4. Development and validation of an integrated numerical tool for the analysis and evaluation of scale precipitation/deposition, permeability reduction distribution around and along a well and the design of an inhibitor "squeeze" treatment both in vertical and horizontal wells. The impact is more pronounced in horizontal wells, where significant quantities of inhibitors are wasted with the traditional squeeze treatment methods due to the large length of the well and the unsymmetrical scale distribution.
The integrated numerical tool was built on a modular basis, with each module having an autonomous function, to facilitate testing, validation and upgrade. The tool consists of the following: (a) The main module, which is a single well, three-phase model simulating the fluid and heat flow in the well and the near-well formation. (b) The geochemical module for the simulation of chemical reactions. (c) The deposition/dissolution model for the computation of permeability and porosity alterations, and (d) the inhibitor flow model. Several of these numerical algorithms and their respective codes already existed, but they had to be tailored and integrated to the needs of the project.

For the development and validation of the tool a series of scaling and squeeze experiments was performed. One of the innovative features of the respective testsis was the use of tracers, which generated novel information on the mechanisms of calcite and barium sulfate deposition and the inhibitor's action. A series of scaling tests in core plugs using tracers allowed to monitor scale deposition and providing unique information on the induction time and the distribution of scale deposition as function of pressure and temperature drop, absolute pressure and temperature, pH, salinity, saturation etc. This was followed by the experimental evaluation of the efficiency of a series of new, environmentally friendly inhibitors to prevent scaling.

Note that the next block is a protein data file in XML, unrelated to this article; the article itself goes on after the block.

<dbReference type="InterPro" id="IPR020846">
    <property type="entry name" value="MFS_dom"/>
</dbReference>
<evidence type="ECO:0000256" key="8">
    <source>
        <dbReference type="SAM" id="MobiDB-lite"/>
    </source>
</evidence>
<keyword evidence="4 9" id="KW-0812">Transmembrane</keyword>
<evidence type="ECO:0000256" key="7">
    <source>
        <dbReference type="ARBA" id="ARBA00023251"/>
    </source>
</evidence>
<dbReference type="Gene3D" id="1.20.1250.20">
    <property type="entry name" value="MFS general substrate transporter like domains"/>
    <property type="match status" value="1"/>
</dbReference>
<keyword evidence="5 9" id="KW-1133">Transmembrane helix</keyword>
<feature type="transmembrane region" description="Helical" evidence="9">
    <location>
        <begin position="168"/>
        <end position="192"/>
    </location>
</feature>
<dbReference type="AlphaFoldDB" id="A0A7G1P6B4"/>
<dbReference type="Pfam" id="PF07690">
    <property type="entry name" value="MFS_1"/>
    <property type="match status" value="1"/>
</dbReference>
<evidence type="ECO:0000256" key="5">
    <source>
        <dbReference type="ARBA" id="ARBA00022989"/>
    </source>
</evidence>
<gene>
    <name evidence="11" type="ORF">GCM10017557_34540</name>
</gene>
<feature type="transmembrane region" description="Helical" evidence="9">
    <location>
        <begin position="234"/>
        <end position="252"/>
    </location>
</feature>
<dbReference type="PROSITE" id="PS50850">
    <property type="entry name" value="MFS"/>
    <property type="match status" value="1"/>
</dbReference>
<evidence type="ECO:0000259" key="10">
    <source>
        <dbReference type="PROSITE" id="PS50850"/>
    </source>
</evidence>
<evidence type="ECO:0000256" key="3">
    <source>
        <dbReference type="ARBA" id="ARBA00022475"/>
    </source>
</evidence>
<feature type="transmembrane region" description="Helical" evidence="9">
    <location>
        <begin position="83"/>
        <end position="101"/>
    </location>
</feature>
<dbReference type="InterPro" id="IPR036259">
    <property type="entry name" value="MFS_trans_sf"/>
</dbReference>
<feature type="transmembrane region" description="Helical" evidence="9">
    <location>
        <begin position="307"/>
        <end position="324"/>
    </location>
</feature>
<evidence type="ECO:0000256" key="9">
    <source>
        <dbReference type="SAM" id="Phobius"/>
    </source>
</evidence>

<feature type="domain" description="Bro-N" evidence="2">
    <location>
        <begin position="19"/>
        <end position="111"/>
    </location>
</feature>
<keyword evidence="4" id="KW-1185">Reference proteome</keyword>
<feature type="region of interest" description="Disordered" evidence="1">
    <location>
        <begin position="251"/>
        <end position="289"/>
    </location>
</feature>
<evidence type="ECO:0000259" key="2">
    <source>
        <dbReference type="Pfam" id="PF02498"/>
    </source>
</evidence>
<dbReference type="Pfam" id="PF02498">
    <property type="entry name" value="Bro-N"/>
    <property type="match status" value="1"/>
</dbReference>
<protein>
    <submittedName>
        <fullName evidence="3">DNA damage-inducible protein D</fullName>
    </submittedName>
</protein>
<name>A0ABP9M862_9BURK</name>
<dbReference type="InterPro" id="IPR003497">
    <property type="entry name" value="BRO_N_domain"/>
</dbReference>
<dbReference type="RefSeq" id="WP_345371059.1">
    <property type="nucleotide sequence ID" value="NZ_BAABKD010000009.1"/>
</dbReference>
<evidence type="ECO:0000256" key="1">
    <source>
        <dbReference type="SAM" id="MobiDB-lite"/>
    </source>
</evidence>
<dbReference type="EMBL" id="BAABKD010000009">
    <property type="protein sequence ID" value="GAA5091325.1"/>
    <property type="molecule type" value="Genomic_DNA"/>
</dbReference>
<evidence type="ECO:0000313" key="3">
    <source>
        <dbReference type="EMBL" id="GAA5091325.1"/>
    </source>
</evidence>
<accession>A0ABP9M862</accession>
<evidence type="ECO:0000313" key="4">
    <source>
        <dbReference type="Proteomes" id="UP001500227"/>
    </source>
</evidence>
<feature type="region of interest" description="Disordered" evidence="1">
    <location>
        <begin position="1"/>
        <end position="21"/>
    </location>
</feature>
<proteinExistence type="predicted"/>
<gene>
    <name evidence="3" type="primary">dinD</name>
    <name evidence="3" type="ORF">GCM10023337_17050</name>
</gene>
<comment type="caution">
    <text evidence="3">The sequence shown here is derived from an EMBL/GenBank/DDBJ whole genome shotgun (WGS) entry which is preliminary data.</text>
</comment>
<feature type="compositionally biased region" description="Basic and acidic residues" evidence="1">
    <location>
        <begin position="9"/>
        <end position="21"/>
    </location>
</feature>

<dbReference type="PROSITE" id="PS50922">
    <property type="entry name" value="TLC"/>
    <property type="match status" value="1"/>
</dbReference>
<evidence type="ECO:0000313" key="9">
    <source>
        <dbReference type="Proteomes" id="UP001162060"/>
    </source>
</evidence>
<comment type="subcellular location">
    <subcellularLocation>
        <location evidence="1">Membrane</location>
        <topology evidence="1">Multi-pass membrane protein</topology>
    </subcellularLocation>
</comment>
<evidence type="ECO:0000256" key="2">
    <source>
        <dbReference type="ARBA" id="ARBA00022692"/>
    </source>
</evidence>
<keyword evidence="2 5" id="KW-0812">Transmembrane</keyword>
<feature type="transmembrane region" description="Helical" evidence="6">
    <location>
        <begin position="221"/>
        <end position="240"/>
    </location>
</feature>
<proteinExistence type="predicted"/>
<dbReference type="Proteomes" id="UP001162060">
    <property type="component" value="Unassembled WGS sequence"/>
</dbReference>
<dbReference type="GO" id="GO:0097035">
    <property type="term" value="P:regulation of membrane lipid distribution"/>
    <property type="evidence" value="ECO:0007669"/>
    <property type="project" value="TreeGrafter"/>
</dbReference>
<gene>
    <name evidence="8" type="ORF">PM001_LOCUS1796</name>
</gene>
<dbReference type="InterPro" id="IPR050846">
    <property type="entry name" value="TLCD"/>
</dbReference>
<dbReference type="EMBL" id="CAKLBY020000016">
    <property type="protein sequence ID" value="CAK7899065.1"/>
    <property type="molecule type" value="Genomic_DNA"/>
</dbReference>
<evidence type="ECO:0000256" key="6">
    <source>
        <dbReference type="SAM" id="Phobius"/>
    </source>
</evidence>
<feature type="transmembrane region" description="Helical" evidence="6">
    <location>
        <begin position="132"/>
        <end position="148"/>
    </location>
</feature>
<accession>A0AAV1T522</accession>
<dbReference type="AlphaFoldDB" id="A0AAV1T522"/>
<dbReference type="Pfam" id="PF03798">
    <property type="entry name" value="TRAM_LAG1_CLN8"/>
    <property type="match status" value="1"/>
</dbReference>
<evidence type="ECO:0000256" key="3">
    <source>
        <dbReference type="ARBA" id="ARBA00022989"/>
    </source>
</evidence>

Measurements of the inhibitors' properties (adsorption isotherms, solubility, dissolution rates), necessary for the design of a squeeze treatment and as input to the numerical model, were also included. With regard to the development and validation of the integrated numerical tool, the single well black oil injection/production model has been completed and tested successfully using field data provided by the industrial partners of the project. The module simulating the inhibitor flow has also been completed and tested against both laboratory and field data. The geochemical model simulating calcite scaling has been completed, tested against laboratory data and coupled to the main black oil simulator. All the above components were integrated to generate the ARISSTON tool, which was tested successfully against the field data provided by the industrial partners BP (Miller field) and Amerada Hess (Ivanhoe).

Funding Scheme

CSC - Cost-sharing contracts

Coordinator

NATIONAL CENTRE FOR SCIENTIFIC RESEARCH 'DEMOKRITOS'
Address
Aghia Paraskevi, Attikis
15310 Athens
Greece

Participants (5)

AMERADA HESS LIMITED
United Kingdom
Address
Grosvenor Plasce 33
SW1X 7HY London
BP EXPLORATION OPERATING COMPANY LTD.
United Kingdom
Address
Chertsey Road 252
TW16 7LN Sunbury-on-thames
DYNO OIL FIELD CHEMICALS
Norway
Address
Lillestrom Fabrikker, Svelleveien
2001 Lillestroem
INSTITUT DE PHYSIQUE DU GLOBE DE PARIS
France
Address
Place Jussieu 4 Tour 24
75252 Paris
INSTITUTE FOR ENERGY TECHNOLOGY
Norway
Address
18,Instituttveien 18
2027 Kjeller